We are now, after several introductory articles, to enter into the various elements of our worship in God’s house.
Before we do this, however, I want to remind you that the Scriptures, while laying down fundamental principles of worship, nevertheless allow for a great deal of freedom in various elements which go to form our order of worship. The Scriptures do not, in every instance, specify exactly what elements ought to be included in the worship services and what elements ought not be included. The Scriptures do not give us the order in which various elements must follow upon each other. The Scriptures do not, in every case, specify how each element must be carried out. There is, e.g., freedom in the use of different benedictions found in Scripture. We may not allow ourselves to become legalistic in these matters, but must preserve the freedom which Scripture itself gives to us.
The underlying principle which must, therefore govern our determination of the order of worship is the principle of the edification of the congregation. Depending upon the circumstances in which a congregation finds itself, each congregation must, under the direction of the Consistory, decide for itself its order of worship. It must decide this on the basis of the principle of what can best serve the edification of the congregation as the congregation comes together to worship God. While, in a certain sense, this is a subjective judgment, it must be remembered that it is (and ought to be) the judgment of the sanctified consciences of God’s people.
It is because there is liberty in these matters that in this article and the following articles, I will be giving my own personal judgment in some matters. I do this to provoke the members of the church of Christ to discuss these matters among themselves so that whatever may be the order of worship which a congregation follows, it is an order of worship which the congregation intelligently follows. The saints ought to know what they are doing when they worship and why they do things in their worship services the way they do. You may not, therefore, always agree; but at least know why you do not agree.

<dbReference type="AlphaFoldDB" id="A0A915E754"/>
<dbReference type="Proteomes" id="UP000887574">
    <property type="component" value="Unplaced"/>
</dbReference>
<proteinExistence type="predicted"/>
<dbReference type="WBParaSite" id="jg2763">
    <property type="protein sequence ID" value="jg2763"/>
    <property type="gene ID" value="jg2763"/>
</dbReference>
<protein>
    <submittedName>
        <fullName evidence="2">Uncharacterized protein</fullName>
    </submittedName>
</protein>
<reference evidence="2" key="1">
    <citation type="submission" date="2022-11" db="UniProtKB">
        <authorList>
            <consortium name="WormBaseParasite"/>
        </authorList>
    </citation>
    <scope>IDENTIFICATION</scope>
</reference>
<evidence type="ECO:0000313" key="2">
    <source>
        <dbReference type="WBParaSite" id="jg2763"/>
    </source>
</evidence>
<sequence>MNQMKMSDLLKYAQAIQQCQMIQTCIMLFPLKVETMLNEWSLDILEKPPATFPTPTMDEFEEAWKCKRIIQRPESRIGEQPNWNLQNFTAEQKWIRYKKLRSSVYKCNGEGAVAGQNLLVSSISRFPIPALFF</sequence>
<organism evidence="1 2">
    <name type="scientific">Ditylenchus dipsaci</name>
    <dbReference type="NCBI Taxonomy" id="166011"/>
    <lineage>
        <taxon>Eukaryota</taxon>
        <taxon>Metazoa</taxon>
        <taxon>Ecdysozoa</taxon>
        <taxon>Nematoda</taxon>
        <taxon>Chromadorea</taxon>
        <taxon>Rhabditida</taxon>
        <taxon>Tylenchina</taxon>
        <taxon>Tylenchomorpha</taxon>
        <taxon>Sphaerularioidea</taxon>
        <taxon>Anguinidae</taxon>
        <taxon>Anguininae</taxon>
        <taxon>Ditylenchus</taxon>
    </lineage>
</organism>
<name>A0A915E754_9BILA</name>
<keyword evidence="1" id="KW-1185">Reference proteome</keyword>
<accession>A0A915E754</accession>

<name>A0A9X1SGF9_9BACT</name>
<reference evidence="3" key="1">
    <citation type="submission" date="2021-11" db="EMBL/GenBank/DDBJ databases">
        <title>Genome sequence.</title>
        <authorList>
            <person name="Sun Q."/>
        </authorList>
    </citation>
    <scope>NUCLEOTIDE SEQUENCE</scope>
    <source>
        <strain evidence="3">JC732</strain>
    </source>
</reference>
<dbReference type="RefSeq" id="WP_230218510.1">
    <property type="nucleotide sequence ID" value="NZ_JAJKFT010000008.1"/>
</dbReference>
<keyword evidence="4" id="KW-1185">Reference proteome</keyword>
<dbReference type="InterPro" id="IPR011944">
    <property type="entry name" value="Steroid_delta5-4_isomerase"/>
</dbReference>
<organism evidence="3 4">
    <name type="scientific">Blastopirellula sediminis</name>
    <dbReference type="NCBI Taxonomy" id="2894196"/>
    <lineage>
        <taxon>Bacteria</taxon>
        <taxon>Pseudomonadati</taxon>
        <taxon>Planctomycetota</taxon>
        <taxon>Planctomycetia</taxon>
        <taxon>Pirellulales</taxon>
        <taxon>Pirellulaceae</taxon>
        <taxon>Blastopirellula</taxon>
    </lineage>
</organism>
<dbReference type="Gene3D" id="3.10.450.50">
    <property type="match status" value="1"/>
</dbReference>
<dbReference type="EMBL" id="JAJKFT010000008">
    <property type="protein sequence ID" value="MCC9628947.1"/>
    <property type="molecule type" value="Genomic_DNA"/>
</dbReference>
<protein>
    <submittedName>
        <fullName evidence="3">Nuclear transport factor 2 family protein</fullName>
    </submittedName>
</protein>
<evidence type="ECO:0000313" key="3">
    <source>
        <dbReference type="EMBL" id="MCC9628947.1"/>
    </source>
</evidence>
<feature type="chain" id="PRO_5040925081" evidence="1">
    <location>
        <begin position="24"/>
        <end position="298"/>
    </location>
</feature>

One final remark. The worship services are under the direction and control of the Consistory. For that reason, the order of worship and any subsequent changes ought to be determined and made by the Consistory itself. This does not, however, preclude the possibility of the Consistory submitting changes to the congregation for its approval or disapproval. There is no reason why the congregation cannot be actively engaged in these determinations, as long as the Consistory retains control, i.e., as long as the Consistory considers carefully any changes before they are submitted and proposes specific changes to be made.
Turning then to the order of worship itself, there are various actions which take place before the worship services actually begin. There are three of them which we purpose to discuss in this article: the meeting of the Consistory before the service; the prayer of the individual members before the service; and the organ playing which serves as a prelude to the service. We will discuss each in turn.
It is becoming increasingly common today to depart from the practice of having the Consistory meet separately before the service. There are, of course, denominations in which this has never been done, but it is a tradition within Reformed Churches. In many instances these latter churches no longer do this. The elders and deacons come in just as the rest of the congregation and sit with their families. In some of our churches, although the Consistory meets together before the service either the deacons alone or both the elders and deacons sit with their families during the worship service, each officebearer finding his own family when he comes with the minister into the congregation.
There is no rule of Scripture which must be followed here and each congregation may decide this on its own. We, however, favor the meeting of the Consistory before the service. The reasons are the following. In the first place, this practice emphasizes the fact that the Consistory is in charge of the service and under its direction. It is through the offices that Christ is present in the congregation, and the congregation is reminded of this when the Consistory meets together before the service and comes in together. In the second place, this becomes increasingly important as our modern culture loses all sense of the proper relationships of authority and obedience—also in the church of Christ. Christ has placed our officebearers over the congregation in positions of authority. Scripture is clear on this. The Consistory occupies, therefore, a special place in the worship service and in the congregation, and this special place is underscored by the separate meeting of the Consistory before the service, by their entrance with the minister, and by their sitting together. In the third place, meeting together before the service gives the Consistory opportunity to pray before the service. This practice, still followed in our congregations, is not of ancient origin. It began during the time of the Afscheiding of 1834 when our fathers were persecuted by the government for separation from the State Church and the worship services were often interrupted either by soldiers or hoodlums who tried to prevent the services from continuing in Afscheiding Churches. The Consistory prayed together before the service to ask God’s blessing upon the congregation so that the congregation could meet without harassment, interruption, and intervention of wicked men. Nevertheless, it is a good thing that those who are in charge of the worship service meet together before the service to ask God’s blessing upon the gathering of the congregation, even though now we do not face these persecutions.